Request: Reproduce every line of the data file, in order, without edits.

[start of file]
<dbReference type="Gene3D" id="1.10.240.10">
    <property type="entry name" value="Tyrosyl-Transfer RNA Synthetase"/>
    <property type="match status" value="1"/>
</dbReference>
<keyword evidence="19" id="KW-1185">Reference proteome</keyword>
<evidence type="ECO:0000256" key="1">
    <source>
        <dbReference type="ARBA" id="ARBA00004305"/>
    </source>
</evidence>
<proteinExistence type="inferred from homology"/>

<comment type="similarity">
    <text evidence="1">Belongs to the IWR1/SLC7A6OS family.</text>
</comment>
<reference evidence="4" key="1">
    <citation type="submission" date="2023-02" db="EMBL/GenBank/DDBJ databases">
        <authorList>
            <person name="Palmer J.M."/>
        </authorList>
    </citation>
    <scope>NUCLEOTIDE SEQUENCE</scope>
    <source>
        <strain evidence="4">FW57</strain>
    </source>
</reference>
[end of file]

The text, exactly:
<dbReference type="Gene3D" id="1.10.240.10">
    <property type="entry name" value="Tyrosyl-Transfer RNA Synthetase"/>
    <property type="match status" value="1"/>
</dbReference>
<keyword evidence="19" id="KW-1185">Reference proteome</keyword>
<evidence type="ECO:0000256" key="1">
    <source>
        <dbReference type="ARBA" id="ARBA00004305"/>
    </source>
</evidence>
<proteinExistence type="inferred from homology"/>

<comment type="similarity">
    <text evidence="1">Belongs to the IWR1/SLC7A6OS family.</text>
</comment>
<reference evidence="4" key="1">
    <citation type="submission" date="2023-02" db="EMBL/GenBank/DDBJ databases">
        <authorList>
            <person name="Palmer J.M."/>
        </authorList>
    </citation>
    <scope>NUCLEOTIDE SEQUENCE</scope>
    <source>
        <strain evidence="4">FW57</strain>
    </source>
</reference>